two-tenths of 1 percent even if all current reserve deposits were eliminated. See the appendix to E J. Stevens, "Is There Any Rationale for Reserve Requirements?" Federal Reserve Bank of Cleveland, Economic Review,
vol. 27, no. 3 (1991 Quarter 3), pp. 2-17.

6. See E.J. Stevens, "Comparing Central
Banks' Rulebooks," Federal Reserve Bank
of Cleveland, Economic Review, vol. 28, no.
3 (1992 Quarter 3), pp. 2-15. See also Bruce
Kasman, "A Comparison of Monetary Policy
Operating Procedures in Six Industrial Countries," in Marvin Goodfnend and David H.
Small, eds., Operating Procedures and the
Conduct of Monetary Policy: Conference
Proceedings, Board of Governors of the Federal Reserve System, special issue of Finance
and Economics Discussion Series, March 1993.
7. See Donna Howard, "The Evolution of
Routine Bank of Canada Advances to Direct
Clearers," Bank of Canada Review, October
1992, pp. 3-22.
8. The earnings credit rate varies with a
bank's marginal reserve requirement ratio to
avoid giving a competitive advantage to Reserve Banks and banks with low reSsrve requirement ratios. See EJ. Stevens, "Required
Clearing Balances," Federal Reserve Bank of
Cleveland, Economic Review, vol. 28, no. 4
(1993 Quarter 4), pp. 2-14.
9. Daylight overdrafts in excess of a preestablished amount trigger conversations
with a bank's management and, starting in
April, will result in a fee. Overnight overdrafts are penalized at a rate equal to the
greater of the discount rate plus 2 percent, or
10 percent.
10. Earnings credits are not added to the balance in the account, but accumulate for use
on a first-in/first-out basis. They cannot be
used to pay penalties for clearing balance deficiencies or for charges related to nonpriced
service functions, such as penalties for deficient required reserve balances, interest on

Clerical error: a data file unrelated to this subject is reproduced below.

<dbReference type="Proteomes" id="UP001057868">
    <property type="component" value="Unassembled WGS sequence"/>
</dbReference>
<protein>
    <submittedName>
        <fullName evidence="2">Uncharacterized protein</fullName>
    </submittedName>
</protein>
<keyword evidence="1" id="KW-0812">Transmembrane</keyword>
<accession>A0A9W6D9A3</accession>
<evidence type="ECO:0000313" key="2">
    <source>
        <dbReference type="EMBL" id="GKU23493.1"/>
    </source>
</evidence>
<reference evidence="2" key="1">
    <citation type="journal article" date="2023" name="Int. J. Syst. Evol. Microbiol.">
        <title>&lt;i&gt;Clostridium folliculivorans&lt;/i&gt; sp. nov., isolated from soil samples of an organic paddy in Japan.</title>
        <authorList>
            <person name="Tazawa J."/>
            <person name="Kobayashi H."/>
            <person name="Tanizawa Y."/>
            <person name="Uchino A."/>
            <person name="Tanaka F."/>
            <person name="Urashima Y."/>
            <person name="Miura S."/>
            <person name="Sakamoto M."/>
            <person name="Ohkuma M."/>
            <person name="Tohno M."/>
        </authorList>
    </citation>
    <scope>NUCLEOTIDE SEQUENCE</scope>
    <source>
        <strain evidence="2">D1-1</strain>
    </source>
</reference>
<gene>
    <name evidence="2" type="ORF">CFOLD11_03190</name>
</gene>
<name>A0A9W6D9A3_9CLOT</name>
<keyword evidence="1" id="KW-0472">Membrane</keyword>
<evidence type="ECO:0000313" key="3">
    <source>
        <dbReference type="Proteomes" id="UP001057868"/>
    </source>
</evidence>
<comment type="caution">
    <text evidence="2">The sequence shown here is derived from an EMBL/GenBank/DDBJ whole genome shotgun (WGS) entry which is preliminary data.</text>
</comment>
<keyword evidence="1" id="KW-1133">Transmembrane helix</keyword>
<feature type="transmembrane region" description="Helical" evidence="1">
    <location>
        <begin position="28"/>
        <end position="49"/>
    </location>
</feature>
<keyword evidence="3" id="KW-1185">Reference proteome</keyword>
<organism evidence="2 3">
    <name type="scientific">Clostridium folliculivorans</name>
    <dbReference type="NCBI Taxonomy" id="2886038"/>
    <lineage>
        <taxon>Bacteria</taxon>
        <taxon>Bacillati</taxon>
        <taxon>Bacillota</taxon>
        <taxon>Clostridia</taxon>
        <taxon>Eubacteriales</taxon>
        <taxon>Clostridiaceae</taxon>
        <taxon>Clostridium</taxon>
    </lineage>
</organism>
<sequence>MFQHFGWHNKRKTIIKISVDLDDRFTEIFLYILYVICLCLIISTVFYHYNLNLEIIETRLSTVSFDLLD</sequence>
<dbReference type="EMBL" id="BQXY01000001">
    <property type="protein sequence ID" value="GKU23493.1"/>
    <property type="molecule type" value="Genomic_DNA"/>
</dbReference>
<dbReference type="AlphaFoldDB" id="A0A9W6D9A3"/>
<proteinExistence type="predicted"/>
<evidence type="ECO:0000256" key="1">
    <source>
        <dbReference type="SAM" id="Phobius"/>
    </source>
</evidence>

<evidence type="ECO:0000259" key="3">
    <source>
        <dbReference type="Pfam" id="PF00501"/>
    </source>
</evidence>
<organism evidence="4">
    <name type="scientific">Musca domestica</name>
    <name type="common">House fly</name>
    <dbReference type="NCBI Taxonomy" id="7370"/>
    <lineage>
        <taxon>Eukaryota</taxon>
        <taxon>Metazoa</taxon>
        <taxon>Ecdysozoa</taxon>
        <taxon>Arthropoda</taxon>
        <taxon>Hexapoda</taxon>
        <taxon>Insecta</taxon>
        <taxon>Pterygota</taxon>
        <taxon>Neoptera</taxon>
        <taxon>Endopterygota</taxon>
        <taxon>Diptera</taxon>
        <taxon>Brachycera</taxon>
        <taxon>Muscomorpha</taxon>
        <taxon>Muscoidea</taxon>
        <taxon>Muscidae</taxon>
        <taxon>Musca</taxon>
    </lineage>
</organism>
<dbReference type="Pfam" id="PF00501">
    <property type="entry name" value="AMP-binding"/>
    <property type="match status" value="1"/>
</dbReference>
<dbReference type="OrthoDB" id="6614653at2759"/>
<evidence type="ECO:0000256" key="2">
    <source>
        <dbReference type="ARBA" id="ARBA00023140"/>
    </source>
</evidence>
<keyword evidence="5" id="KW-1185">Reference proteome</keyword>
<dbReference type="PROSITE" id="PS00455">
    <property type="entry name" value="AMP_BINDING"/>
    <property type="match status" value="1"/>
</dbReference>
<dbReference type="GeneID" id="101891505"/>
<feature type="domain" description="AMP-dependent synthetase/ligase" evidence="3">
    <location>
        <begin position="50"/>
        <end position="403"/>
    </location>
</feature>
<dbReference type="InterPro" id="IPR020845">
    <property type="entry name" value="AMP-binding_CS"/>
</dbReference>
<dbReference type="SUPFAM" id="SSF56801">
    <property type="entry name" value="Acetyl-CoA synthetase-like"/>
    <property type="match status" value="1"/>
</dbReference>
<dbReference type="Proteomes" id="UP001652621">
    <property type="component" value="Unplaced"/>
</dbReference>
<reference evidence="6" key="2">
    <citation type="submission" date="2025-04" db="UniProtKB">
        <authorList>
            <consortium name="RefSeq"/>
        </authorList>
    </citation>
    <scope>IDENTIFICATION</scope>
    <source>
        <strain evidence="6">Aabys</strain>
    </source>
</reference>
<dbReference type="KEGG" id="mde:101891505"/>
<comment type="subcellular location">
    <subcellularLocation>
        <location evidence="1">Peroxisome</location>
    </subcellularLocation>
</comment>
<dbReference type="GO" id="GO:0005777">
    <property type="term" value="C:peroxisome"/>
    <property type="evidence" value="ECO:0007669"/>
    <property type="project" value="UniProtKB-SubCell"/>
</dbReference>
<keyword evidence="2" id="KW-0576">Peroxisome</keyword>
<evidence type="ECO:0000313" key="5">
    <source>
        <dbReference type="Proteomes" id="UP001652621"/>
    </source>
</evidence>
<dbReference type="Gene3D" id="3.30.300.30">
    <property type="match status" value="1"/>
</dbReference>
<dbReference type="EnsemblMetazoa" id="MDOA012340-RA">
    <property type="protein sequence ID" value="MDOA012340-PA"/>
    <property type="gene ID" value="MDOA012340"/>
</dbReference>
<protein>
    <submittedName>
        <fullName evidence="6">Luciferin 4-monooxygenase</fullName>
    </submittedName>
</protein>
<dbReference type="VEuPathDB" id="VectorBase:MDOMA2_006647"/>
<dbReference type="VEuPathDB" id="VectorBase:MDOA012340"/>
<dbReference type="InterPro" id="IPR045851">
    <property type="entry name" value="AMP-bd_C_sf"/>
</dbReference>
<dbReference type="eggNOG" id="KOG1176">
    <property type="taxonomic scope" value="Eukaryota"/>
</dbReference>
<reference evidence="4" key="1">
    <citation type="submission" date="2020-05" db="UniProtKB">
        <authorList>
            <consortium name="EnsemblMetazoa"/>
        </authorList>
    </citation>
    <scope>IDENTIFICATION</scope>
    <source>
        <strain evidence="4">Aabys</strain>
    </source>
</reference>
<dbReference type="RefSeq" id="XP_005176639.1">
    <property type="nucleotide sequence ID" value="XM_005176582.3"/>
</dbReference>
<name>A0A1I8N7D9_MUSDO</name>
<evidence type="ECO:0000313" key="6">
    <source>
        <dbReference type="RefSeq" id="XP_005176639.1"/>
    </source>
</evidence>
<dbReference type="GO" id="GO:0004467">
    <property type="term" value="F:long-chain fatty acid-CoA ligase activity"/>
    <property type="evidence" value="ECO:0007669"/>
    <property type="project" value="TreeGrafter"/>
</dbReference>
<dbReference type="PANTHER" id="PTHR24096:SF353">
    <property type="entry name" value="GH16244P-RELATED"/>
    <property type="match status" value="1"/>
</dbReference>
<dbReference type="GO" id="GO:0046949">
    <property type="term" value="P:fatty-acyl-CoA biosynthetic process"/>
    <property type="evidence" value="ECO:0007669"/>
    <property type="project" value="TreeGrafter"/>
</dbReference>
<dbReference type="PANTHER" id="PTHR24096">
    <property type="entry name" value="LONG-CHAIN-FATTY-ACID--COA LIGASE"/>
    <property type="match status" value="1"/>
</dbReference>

discount window loans, and cost recoveries
for providing accounting information services. Penalties are 2 percent on the first 20
percent and 4 percent on the remainder.

11. The Reserve Banks set prices for services that, by law, must cover costs. Required
clearing balances enter priced services costs
in two largely offsetting ways. Total cost includes the earnings credits Reserve Banks
grant on clearing balances ($177.8 million in
1992), reduced by a cost offset for unused
earnings credits. Total cost also includes a
cost offset for the income that the Reserve
Banks could earn on assets financed with required clearing balances, imputed at the
coupon-equivalent yield on three-month
Treasury bills ($180.2 million in 1992).
These items are reported as components of
"Other income and expenses" in the pro
forma income statement for Federal Reserve
priced services, published in the Board of
Governors' Annual Report.
12. For example, see Neil Jacoby, "The
Structure and Use of Variable Bank Reserve
Requirements," in Deane Carson, ed., Banking and Monetary Studies, Homewood, 111.:
Richard D. Irwin, Inc., 1963.

Federal Reserve Bank of Cleveland
Research Department
P.O. Box 6387
Cleveland, OH 44101

Address Correction Requested:
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Material may be reprinted provided that
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13. The only statutory provision for explicit
interest on reserve deposits arises in a provision for a supplemental reserve requirement
of up to 4 percent of transaction accounts. If
imposed, these reserves would receive earnings at a rate not to exceed the rate earned on
the Federal Reserve System's portfolio of securities in the previous calendar quarter. The
supplemental reserve requirement can be imposed only if "the sole purpose of the requirement is to increase the amount of reserves
maintained to a level essential for the conduct of monetary policy" and not to reduce
the cost of the basic reserve requirement, nor
to increase the amount of balances for clearing purposes." [Federal Reserve Act, Section

E. J. Stevens is an assistant vice president
and economist at the Federal Reserve Bank
of Cleveland.
The views stated herein are those of the
author and not necessarily those of the Federal Reserve Bank of Cleveland or of the
Board of Governors of the Federal Reserve

14. See Spence Hilton, Ari Cohen, and Ellen
Koonmen, "Expanding Clearing Balances,"
in Ann-Marie Meulendyke, ed., Reduced Reserve Requirements: Alternatives for the Conduct of Monetary Policy and Reserve Management, Federal Reserve Bank of New
York, April 1993, pp. 109-35.